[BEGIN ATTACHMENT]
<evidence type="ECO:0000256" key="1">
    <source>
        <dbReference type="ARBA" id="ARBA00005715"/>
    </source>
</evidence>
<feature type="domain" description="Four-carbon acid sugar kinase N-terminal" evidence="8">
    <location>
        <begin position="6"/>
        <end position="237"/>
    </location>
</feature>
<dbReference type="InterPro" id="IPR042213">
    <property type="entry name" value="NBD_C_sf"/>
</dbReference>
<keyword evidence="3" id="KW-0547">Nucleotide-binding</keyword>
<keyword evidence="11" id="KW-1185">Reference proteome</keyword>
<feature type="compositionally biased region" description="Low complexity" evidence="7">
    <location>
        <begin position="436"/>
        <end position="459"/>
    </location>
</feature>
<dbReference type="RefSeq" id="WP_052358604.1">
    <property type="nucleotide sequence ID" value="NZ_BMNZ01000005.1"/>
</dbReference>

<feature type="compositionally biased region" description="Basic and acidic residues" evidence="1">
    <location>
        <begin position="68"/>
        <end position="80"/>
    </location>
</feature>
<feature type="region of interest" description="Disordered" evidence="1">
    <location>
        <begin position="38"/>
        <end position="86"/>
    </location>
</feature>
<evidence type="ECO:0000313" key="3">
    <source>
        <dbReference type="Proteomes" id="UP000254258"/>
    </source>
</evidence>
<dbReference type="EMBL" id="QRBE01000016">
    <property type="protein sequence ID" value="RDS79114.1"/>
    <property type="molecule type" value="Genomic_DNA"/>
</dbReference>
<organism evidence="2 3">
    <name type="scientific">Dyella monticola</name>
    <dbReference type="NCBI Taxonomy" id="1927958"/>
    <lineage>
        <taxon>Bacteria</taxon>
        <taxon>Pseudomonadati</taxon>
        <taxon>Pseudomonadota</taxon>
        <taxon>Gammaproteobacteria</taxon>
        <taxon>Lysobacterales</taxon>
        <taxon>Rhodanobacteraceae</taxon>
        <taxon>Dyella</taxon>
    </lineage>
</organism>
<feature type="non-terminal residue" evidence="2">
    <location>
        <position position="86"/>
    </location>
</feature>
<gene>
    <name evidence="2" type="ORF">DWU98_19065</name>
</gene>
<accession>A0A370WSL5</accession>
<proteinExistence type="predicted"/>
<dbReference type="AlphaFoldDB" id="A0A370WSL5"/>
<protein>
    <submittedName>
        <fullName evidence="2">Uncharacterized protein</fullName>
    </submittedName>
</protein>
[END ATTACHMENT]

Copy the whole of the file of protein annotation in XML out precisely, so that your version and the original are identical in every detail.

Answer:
<evidence type="ECO:0000256" key="1">
    <source>
        <dbReference type="ARBA" id="ARBA00005715"/>
    </source>
</evidence>
<feature type="domain" description="Four-carbon acid sugar kinase N-terminal" evidence="8">
    <location>
        <begin position="6"/>
        <end position="237"/>
    </location>
</feature>
<dbReference type="InterPro" id="IPR042213">
    <property type="entry name" value="NBD_C_sf"/>
</dbReference>
<keyword evidence="3" id="KW-0547">Nucleotide-binding</keyword>
<keyword evidence="11" id="KW-1185">Reference proteome</keyword>
<feature type="compositionally biased region" description="Low complexity" evidence="7">
    <location>
        <begin position="436"/>
        <end position="459"/>
    </location>
</feature>
<dbReference type="RefSeq" id="WP_052358604.1">
    <property type="nucleotide sequence ID" value="NZ_BMNZ01000005.1"/>
</dbReference>

<feature type="compositionally biased region" description="Basic and acidic residues" evidence="1">
    <location>
        <begin position="68"/>
        <end position="80"/>
    </location>
</feature>
<feature type="region of interest" description="Disordered" evidence="1">
    <location>
        <begin position="38"/>
        <end position="86"/>
    </location>
</feature>
<evidence type="ECO:0000313" key="3">
    <source>
        <dbReference type="Proteomes" id="UP000254258"/>
    </source>
</evidence>
<dbReference type="EMBL" id="QRBE01000016">
    <property type="protein sequence ID" value="RDS79114.1"/>
    <property type="molecule type" value="Genomic_DNA"/>
</dbReference>
<organism evidence="2 3">
    <name type="scientific">Dyella monticola</name>
    <dbReference type="NCBI Taxonomy" id="1927958"/>
    <lineage>
        <taxon>Bacteria</taxon>
        <taxon>Pseudomonadati</taxon>
        <taxon>Pseudomonadota</taxon>
        <taxon>Gammaproteobacteria</taxon>
        <taxon>Lysobacterales</taxon>
        <taxon>Rhodanobacteraceae</taxon>
        <taxon>Dyella</taxon>
    </lineage>
</organism>
<feature type="non-terminal residue" evidence="2">
    <location>
        <position position="86"/>
    </location>
</feature>
<gene>
    <name evidence="2" type="ORF">DWU98_19065</name>
</gene>
<accession>A0A370WSL5</accession>
<proteinExistence type="predicted"/>
<dbReference type="AlphaFoldDB" id="A0A370WSL5"/>
<protein>
    <submittedName>
        <fullName evidence="2">Uncharacterized protein</fullName>
    </submittedName>
</protein>